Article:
Advanced Breast Cancer: Expert Perspectives On Recent Progress - Episode 10
Joyce O’Shaughnessy, MD: In the first-line setting, the only trials that have shown survival so far is MONALEESA-7, as Denise said, in the premenopausal population with an AI [aromatase inhibitor] and a more aggressive disease, and then MONALEESA-3 with the fulvestrant; first and second line was a combined trial. The overall study was positive for survival, for the first and second line, there was a trend. They weren’t powered enough, but those are really important survival data.
There were survival data in the second line with both abemaciclib and with palbociclib; we're waiting the data. How do these survival data emerging impact what you do in the first-line setting? Given the MONALEESA-3, are you sometimes using fulvestrant in the first-line setting? What is your take on that?
Hope S. Rugo, MD, FASCO: It's such a great question, Joyce. I think that there are many considerations. First we saw these really impressive survival data, and it occurs with subsets. I think we also learned from PALOMA-3 that if either your tumor needs chemotherapy or you get chemotherapy because that's what the physician does, we can't separate that, your PFS [progression-free survival] with next-line fulvestrant is shorter. Regardless of the use of a CDK4/6 [cyclin-dependent kinases 4 and 6] inhibitor, you don't do as well.
I think that we all believe that hormone therapy, even in combination, is generally much better tolerated than chemotherapy, with a few exceptions of very toxic targeted agents. I think that it is really important, and Denise's data really make this point, that we should be using CDK4/6 inhibitors in combination with endocrine therapy rather than chemotherapy, except in very limited situations. So how do we decide on the endocrine partner in the first-line setting?
We had data from the previous trials that suggested that you might, if you had never had prior endocrine therapy in any setting, from FALCON, and you had soft tissue disease or bone disease, that you might have a better PFS with fulvestrant than with an AI. Anastrozol was used in that study. But of course the PFS data even in the best situation weren’t as long as we've seen in first-line settings with an AI and CDK4/6 inhibitor.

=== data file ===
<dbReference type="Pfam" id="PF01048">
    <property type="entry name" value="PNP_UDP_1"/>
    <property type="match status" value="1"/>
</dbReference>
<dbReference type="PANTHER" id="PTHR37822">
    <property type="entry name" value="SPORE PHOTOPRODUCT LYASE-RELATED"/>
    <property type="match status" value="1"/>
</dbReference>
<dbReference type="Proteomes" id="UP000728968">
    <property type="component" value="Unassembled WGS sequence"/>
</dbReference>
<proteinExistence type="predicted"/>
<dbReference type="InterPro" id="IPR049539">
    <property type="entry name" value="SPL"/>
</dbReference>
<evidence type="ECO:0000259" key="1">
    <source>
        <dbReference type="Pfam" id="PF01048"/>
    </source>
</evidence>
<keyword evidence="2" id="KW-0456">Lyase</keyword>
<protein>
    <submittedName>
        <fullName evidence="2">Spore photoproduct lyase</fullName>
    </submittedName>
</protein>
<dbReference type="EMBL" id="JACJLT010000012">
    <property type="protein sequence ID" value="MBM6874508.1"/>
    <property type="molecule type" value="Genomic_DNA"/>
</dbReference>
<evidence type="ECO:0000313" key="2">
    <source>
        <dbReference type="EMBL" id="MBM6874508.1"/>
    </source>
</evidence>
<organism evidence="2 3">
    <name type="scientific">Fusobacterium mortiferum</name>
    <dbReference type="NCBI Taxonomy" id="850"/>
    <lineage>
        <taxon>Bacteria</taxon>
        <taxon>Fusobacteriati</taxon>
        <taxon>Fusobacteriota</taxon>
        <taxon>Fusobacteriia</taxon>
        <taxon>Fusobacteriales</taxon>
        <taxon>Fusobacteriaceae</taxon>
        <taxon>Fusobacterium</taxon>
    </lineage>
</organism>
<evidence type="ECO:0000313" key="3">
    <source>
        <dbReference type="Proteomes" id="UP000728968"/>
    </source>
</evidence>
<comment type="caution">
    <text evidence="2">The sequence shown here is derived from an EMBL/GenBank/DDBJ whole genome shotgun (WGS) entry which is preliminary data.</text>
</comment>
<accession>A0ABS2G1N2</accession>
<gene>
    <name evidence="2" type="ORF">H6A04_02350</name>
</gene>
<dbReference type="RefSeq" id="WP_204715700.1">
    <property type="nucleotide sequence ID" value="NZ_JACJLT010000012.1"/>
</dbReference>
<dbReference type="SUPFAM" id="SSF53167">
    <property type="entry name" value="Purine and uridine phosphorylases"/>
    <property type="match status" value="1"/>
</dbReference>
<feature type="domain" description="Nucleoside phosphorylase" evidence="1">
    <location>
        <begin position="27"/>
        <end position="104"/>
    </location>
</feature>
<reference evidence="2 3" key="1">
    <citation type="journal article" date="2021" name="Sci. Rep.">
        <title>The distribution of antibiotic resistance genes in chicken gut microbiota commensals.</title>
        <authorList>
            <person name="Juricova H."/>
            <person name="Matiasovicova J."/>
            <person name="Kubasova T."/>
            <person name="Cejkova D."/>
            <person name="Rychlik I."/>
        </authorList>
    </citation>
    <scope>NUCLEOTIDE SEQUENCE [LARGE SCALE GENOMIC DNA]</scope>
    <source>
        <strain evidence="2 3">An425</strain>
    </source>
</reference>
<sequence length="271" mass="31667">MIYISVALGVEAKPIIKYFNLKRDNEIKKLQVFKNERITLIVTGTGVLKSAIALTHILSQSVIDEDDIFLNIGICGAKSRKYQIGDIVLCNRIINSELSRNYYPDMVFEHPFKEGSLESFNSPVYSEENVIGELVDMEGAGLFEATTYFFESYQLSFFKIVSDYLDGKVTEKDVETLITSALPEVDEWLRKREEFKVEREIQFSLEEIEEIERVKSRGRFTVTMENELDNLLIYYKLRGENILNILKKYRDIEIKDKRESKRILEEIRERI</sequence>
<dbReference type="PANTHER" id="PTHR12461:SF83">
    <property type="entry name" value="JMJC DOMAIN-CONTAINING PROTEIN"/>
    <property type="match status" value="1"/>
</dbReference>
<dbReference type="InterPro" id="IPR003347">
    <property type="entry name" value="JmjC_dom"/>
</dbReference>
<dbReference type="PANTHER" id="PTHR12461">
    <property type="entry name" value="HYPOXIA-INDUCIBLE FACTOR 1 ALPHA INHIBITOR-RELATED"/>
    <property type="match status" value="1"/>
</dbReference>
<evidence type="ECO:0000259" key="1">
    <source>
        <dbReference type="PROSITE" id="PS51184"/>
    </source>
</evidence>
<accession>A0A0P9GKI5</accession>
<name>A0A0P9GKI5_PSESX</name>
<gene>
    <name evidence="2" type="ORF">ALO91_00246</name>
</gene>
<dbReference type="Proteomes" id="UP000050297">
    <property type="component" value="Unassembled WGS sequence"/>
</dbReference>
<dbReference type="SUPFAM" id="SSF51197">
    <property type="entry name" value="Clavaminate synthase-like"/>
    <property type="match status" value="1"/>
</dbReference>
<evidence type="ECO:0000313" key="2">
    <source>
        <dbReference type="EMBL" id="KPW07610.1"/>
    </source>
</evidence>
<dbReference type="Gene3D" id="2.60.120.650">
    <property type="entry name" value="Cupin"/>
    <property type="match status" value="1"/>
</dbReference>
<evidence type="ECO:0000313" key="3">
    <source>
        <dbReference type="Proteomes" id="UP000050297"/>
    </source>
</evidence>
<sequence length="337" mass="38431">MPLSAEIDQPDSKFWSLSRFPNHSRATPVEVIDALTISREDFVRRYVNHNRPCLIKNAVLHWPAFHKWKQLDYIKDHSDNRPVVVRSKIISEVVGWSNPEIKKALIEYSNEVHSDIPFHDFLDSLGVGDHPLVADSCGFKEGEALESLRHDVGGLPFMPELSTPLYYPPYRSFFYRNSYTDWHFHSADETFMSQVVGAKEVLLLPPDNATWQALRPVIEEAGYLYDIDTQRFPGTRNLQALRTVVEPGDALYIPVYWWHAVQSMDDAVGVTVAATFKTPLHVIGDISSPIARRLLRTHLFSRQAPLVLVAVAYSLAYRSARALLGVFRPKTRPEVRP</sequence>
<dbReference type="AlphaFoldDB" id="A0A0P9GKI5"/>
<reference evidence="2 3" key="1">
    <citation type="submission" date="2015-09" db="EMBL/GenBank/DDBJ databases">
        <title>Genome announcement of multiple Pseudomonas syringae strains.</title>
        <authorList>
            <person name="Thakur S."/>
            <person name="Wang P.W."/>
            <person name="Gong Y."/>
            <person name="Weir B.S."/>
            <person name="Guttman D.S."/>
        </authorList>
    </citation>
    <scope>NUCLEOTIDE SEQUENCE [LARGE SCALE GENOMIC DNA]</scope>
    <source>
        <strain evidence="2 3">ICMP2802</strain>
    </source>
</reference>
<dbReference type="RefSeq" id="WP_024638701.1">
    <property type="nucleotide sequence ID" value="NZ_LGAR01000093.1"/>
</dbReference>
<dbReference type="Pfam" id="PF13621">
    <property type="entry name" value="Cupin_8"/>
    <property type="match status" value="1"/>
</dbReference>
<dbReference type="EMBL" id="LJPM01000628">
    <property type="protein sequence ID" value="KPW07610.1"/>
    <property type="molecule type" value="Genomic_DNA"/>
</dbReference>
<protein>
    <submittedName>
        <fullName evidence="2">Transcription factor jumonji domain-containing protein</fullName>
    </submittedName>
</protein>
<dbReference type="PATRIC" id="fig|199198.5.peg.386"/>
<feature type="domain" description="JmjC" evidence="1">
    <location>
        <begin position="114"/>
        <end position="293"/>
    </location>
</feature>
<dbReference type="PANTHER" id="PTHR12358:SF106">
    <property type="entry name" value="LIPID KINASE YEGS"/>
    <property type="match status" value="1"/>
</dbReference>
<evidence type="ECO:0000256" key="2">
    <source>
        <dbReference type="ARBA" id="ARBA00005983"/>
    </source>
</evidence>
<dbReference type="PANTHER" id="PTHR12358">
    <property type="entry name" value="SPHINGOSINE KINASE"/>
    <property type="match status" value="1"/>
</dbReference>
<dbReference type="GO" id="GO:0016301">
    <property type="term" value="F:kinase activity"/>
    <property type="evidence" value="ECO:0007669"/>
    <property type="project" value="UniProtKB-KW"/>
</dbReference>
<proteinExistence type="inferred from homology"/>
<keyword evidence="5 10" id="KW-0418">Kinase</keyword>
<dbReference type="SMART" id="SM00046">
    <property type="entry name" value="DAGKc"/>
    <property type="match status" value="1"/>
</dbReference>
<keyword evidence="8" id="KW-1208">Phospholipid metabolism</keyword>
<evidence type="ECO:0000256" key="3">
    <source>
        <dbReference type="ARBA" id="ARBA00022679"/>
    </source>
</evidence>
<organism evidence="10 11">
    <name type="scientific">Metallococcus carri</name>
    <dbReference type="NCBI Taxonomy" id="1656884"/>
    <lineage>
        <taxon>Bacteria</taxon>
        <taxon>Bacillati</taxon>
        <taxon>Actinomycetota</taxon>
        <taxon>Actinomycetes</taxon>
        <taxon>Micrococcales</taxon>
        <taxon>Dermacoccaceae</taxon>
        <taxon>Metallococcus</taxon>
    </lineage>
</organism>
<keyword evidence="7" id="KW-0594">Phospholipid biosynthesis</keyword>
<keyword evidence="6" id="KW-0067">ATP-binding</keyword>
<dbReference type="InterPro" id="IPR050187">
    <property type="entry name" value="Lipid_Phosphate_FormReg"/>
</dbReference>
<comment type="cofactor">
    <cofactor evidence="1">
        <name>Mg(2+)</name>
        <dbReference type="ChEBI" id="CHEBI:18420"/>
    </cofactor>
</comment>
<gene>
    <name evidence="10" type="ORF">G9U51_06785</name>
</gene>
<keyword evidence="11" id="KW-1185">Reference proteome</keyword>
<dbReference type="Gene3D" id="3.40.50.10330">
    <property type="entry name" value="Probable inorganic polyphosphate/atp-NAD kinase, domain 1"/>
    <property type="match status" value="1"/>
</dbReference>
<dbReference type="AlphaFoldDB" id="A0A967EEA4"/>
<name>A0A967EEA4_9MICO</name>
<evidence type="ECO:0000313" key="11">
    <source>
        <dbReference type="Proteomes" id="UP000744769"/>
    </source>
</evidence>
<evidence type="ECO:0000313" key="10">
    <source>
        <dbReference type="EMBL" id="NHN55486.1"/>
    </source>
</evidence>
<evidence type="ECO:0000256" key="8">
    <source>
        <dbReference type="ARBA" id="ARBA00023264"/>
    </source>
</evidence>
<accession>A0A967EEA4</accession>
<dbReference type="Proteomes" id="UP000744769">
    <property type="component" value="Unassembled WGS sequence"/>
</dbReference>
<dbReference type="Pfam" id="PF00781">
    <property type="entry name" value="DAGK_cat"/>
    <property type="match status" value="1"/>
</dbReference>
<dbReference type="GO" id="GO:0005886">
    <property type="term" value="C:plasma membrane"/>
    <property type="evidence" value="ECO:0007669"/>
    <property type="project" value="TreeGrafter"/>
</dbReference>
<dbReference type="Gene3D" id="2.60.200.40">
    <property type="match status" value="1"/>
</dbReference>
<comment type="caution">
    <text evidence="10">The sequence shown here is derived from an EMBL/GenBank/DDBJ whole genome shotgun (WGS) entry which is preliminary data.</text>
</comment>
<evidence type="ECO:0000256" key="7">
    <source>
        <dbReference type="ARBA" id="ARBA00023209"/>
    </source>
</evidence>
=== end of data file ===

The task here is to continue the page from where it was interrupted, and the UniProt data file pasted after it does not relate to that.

I always wonder, with this being such a unique group of patients, how do we decide which endocrine partner to use? We saw the data from the PARSIFAL trial at ASCO [the American Society of Clinical Oncology annual meeting] this year, which is helpful. It was trial done by the SOLTI network. They randomized patients to receive fulvestrant or letrozole with the CDK4/6 inhibitor palbociclib in the first-line setting. It's more of a real-life population, almost 500 patients. You had to have relapsed at 12 months or longer from the end of endocrine therapy or be endocrine naïve.
What was interesting was there was absolutely no difference in progression-free survival. Progression-free survival was quite nice. It was 32.8 months for letrozole and 28 months for fulvestrant. They were great data for our patients, at a median follow-up of 32 months. It didn't make a difference whether you had seen the aromatase inhibitor in the adjuvant setting either, which I think was incredibly encouraging for all of us to see. It also didn't make a difference whether you'd had visceral disease or nonvisceral disease.
There was some difference in numbers, but it was not statistically significant. All of these data together from PARSIFAL help me in that most of my patients would prefer to take an all oral regimen. I don't believe that you would only see a survival benefit with fulvestrant and you wouldn't see it with an AI in postmenopausal women, but you're going to see it in the patients with aggressive disease who are premenopausal. That just doesn't make sense from what we know.
So I would still favor the use of an AI with the CDK4/6 inhibitor if a patient has relapsed more than 12 months from an AI or has de novo metastatic disease. I would then use fulvestrant with the multitude of other partners that we are evaluating in the second- and greater-line setting. Maybe we'll be using oral SERDS [selective estrogen receptor degraders] in that setting in the future as well. I think that will make a big difference for us. In terms of toxicity and how we select CDK4/6 inhibitors, I try to rotate. I had done that with the AIs years ago and still do it.
We do sequence between them. I think that there are going to be fascinating data, and we'll talk about whether sequencing matters. I also think that we often try to use the trials themselves to decide how we use agents in a premenopausal patient. In the first-line metastatic setting, I tend to use ribociclib. In patients who have a lot of GI [gastrointestinal] problems, I might not jump to abemaciclib. But for people who have trouble coming in for blood counts, maybe abemaciclib is a better choice. Then palbociclib, of course we use a lot because it was the first agent to be approved.
Transcript edited for clarity.